For the past three months Anne Boudreau has been stitching and stretching as an artist-in-residence at the 701 Center for Contemporary Art.
“I can’t believe I’ve been here three months,” she said Tuesday night while brewing Community Coffee in a white enamel pot. “And I’m still not finished. How can I still be working on this?”
“A Delicate Balance,” the show resulting from her residency, opens Thursday evening.
In the large, second-floor gallery a sunset illuminated four nearly transparent fabric sculptures. The four are large abstract pieces about large abstract concepts. In the apartment studio across the hall wire and fabric sculptures in the forms of corsets, aprons, cravats and codpieces floating from the ceiling. They’re a mix of simple gray and blue mattress ticking material and showy black and white floral fabric making a clothing-based commentary on class.
“The thing that struck me about the mills was the disparity between those who worked in them and those who owned them,” Boudreau said.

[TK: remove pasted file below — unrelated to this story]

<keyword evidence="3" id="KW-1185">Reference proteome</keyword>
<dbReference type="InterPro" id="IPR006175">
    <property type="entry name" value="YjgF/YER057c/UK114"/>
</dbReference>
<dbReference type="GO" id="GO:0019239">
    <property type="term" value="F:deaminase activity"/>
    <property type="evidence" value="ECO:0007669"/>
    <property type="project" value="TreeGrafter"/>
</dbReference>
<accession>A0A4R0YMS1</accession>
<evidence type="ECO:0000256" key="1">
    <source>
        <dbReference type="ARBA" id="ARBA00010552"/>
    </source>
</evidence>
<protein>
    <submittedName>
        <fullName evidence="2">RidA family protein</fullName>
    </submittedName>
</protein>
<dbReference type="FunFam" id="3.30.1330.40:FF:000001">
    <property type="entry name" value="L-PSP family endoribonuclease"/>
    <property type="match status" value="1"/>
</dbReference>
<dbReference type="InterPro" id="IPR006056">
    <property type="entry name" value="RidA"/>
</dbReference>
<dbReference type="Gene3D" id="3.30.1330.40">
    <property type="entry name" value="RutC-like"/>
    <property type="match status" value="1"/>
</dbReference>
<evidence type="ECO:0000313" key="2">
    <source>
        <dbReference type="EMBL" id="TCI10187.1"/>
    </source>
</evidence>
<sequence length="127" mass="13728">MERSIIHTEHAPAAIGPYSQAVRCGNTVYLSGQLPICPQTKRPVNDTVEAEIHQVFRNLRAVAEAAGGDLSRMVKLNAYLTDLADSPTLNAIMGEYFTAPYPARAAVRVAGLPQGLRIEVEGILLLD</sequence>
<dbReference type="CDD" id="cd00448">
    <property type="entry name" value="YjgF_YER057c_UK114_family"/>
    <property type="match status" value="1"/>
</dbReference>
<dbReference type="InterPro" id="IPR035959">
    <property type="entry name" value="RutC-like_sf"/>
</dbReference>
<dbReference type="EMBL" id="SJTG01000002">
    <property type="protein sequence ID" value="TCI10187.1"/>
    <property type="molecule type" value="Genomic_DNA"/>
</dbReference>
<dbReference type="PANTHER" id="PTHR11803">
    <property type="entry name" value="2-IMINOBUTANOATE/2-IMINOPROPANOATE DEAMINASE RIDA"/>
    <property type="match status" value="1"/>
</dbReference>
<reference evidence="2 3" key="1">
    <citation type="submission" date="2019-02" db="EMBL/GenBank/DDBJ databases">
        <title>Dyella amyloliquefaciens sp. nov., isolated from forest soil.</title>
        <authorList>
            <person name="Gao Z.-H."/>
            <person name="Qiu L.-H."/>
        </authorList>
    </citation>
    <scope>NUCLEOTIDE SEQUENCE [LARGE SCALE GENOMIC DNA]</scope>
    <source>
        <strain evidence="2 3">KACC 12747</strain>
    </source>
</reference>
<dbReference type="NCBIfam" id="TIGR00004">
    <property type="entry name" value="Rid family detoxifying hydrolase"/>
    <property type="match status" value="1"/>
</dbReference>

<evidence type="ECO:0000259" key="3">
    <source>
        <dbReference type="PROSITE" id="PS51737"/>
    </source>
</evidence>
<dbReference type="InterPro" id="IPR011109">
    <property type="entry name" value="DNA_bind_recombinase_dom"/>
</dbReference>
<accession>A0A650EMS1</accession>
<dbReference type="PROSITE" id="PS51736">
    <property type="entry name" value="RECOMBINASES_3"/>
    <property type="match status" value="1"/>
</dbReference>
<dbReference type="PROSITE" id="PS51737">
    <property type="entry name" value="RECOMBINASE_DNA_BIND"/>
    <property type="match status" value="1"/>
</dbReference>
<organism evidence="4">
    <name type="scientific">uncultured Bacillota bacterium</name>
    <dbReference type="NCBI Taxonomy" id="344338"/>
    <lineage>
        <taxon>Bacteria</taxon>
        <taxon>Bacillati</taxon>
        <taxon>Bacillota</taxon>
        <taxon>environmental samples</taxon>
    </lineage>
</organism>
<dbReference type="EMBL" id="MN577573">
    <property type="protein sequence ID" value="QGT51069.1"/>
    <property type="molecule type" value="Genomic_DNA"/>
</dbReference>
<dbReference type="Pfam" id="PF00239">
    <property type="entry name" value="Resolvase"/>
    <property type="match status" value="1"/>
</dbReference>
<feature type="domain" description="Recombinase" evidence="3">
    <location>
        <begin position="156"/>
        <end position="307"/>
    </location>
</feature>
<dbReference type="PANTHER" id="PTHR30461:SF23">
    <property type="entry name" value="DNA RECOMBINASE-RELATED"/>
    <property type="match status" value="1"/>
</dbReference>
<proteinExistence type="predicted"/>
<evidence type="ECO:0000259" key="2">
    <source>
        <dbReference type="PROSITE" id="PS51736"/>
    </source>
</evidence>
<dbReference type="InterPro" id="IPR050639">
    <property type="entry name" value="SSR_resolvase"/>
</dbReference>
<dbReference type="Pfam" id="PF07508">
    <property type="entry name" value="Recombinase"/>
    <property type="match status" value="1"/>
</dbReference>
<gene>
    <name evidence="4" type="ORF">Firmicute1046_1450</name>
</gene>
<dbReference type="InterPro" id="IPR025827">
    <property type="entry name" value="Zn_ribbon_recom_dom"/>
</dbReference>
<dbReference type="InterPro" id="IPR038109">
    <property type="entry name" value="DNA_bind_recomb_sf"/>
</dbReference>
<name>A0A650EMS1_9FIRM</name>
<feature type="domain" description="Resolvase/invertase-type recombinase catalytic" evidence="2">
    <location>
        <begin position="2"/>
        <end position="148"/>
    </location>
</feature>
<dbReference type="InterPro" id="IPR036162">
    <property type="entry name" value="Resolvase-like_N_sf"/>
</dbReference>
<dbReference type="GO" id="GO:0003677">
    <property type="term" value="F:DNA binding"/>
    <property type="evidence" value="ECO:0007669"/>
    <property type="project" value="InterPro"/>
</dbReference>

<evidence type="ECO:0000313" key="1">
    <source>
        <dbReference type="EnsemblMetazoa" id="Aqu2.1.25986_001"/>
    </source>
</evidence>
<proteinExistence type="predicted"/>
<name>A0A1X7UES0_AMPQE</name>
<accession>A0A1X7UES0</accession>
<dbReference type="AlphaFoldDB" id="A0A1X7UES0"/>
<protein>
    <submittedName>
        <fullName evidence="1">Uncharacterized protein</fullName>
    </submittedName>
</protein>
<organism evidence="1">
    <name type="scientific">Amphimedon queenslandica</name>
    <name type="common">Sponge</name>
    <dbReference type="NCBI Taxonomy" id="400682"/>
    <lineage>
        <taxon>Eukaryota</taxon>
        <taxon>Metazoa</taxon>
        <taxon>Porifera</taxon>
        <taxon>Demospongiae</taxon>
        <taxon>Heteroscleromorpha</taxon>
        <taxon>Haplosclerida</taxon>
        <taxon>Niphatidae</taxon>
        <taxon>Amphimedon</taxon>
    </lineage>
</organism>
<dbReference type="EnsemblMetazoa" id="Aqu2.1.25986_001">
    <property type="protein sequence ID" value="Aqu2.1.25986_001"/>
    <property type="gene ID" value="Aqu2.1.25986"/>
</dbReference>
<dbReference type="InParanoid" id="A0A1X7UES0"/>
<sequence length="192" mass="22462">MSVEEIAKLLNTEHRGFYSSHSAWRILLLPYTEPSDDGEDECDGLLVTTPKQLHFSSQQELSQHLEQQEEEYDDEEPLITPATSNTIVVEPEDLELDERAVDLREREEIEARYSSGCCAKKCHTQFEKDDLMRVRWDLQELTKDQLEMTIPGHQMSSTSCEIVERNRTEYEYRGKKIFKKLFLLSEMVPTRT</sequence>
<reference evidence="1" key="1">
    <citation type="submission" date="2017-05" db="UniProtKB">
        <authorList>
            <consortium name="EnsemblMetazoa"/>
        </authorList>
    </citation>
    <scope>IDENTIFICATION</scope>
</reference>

Another element of “A Delicate Balance” are watercolor-washed drawings by
“I just love this,” Boudreau said holding up one drawing. As rifled through the stack she she found more to love.
The residency at the Center for Contemporary Art isn’t Boudreau’s first time in
During the 1990s, she was very much a part of the
“When I was here there was always a sense of community among the artists,” said Boudreau. “And it feels like it’s grown and matured since then.
“I still say
Boudreau is the second artist-in-residence at the Center for Contemporary Art, which is housed on the second floor of the former
Boudreau, wearing cutoff jean and two shirts of competing patterns, is small and slight, with black hair that used to be spiky but now has grown out. Her conversation takes many tangents – the origins of the word “cravat,” whether anyone under 50 will know what mattress ticking is and how whale penises – or as she puts it “peni” ‑ she saw in a Jacques Cousteau television program when she was a child influenced the long, silver-gray forms that pierce the corsets and codpieces.
While she could have stayed in
But shaking up her entire life is a few weeks away. Boudreau still had a show to finish. So with the clock pushing 11, she got down to work.
“A Delicate Balance,” opens with a reception from 7 to 9 Thursday evening. $5 donation requested. The show will be on display through July 5.